TCU takes fling at beating Kansas, almost delivers

TCU forward Kenrich Williams, right, tries to get around Kansas guard Kelly Oubre Jr. in the first half.
TCU forward Kenrich Williams, right, tries to get around Kansas guard Kelly Oubre Jr. in the first half. Special to the Star-Telegram

Charles Hill Jr. was a long way from the basket, and he didn’t have much time. But for a moment, it looked like his running 3-pointer might go in.

It sure was on line.

But it hit the back of the rim, the horn sounded, and TCU again felt a familiar feeling — that feeling of almost — after a 64-61 loss to No. 9 Kansas on Wednesday night in front of two charged fan bases at Wilkerson-Greines Activity Center.

Hill’s shot would have forced overtime. That alone would have been a remarkable feat for the Horned Frogs (14-6, 1-6 Big 12), who trailed by 11 points with 3:35 left and missed 14 free throws.

But they somehow outworked the Jayhawks the rest of the way, got within a possession, and when Kansas’ Frank Mason III missed two free throws with 4.7 seconds left, the Frogs rebounded quickly, got the ball upcourt, and Hill took his shot.

“He did exactly what he’s been taught to do,” TCU coach Trent Johnson said. “I thought he had a good look at it. I just wish I would have had a timeout. Had to use them. Had to use them.”

Johnson had to use those timeouts because there were moments in the second half when the Horned Frogs were almost run out of the gym. Wizardly drives and buckets from Mason and put-back dunks had Kansas (17-3, 6-1) in control in front of thousands of its fans in the Fort Worth ISD facility.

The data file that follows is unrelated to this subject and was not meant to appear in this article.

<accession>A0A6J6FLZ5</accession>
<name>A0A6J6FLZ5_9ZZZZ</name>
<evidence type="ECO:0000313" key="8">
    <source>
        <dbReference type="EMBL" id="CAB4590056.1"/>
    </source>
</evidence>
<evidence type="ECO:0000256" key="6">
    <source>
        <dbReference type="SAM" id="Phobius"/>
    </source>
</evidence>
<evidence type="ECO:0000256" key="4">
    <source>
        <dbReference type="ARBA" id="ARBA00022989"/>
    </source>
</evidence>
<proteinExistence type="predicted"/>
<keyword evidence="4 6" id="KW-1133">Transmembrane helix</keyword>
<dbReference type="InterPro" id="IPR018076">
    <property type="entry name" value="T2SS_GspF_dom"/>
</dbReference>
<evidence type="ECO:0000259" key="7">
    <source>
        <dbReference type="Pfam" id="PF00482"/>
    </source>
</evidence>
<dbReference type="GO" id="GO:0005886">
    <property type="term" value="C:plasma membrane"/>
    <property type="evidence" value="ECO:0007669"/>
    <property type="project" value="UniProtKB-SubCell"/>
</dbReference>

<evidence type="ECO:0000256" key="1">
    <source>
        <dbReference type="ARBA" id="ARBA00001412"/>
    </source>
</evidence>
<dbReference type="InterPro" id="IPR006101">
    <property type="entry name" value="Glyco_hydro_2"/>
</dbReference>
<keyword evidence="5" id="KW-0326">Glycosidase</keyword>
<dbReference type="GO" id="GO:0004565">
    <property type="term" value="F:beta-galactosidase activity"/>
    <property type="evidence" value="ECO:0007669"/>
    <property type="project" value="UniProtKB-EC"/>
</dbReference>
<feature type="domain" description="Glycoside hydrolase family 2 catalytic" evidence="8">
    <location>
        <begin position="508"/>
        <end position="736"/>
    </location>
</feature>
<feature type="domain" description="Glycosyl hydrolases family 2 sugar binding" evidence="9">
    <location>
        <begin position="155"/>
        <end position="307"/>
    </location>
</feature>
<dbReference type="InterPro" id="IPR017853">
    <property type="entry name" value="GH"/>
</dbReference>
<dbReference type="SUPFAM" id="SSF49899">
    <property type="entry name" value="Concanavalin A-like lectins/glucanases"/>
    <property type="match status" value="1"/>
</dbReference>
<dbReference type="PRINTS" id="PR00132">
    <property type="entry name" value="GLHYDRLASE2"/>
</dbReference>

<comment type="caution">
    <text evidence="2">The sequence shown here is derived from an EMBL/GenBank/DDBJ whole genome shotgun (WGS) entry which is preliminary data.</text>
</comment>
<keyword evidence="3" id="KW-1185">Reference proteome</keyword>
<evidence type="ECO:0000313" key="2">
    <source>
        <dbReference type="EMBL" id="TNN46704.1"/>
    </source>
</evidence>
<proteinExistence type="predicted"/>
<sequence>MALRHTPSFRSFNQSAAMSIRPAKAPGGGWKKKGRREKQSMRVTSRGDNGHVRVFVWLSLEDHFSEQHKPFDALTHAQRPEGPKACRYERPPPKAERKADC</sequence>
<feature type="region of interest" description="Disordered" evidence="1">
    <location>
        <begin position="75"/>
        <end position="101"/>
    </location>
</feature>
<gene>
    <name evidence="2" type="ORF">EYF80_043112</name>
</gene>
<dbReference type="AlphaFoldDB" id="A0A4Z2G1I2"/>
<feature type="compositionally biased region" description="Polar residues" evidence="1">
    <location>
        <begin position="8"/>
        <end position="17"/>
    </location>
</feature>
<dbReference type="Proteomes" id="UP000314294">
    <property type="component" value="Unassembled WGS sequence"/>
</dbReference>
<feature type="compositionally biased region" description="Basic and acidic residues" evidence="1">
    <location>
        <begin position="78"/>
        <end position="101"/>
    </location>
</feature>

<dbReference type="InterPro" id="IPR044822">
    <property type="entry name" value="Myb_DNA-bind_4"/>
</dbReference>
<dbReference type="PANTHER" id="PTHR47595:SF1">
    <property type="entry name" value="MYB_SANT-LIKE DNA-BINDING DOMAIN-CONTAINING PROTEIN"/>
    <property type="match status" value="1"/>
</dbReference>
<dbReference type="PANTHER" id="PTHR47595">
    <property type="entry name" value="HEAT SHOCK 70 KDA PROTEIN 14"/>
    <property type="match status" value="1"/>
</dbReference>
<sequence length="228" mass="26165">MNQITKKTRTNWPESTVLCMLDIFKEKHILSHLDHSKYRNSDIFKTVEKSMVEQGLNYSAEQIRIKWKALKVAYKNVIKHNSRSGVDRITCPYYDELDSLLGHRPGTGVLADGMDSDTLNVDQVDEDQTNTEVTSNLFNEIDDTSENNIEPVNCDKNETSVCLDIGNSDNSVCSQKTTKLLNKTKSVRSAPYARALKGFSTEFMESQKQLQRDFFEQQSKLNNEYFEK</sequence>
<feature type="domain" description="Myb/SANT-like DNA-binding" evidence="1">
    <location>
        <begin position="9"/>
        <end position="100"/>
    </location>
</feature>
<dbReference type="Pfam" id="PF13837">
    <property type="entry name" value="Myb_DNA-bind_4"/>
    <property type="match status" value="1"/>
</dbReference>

Twice, Johnson used timeouts to stem the tide.

Each time, the Frogs steadied themselves and gave themselves a chance with energetic rebounding and defense. Chris Washburn had 12 rebounds, Trey Zeigler had 11 as part of a double-double, and Kenrich Williams had nine as TCU finished with a 50-40 rebounding edge.

“I was proud of them,” Johnson said. “They don’t like losing. I don’t like losing. Probably the turning point for me was, we were down 12 or 13, they were going after us pretty good — dunking, running in transition — I called a couple of timeouts and I could look in their eyes and tell we would be all right.”

But the Frogs shot only 30.6 percent (22-for-72), were 2-for-12 on 3-pointers, and 15-for-29 on free throws.

“We’re trying to find a way to win the ones at the end, make certain plays to help secure victories,” guard Kyan Anderson said. “It’s still a team that’s learning how to win in situations like that.”

Johnson likes the resiliency of the Horned Frogs, who lost a physical, emotional game they thought they had won in overtime at West Virginia.

“These kids, me, our staff — we don’t feel good. There’s a frustration level,” Johnson said. “I hate to use that word. There’s a frustration level. We had an opportunity, if we do a few things well, to win this game.”

They almost did.


Carlos Mendez, 817-390-7760

Twitter: @calexmendez

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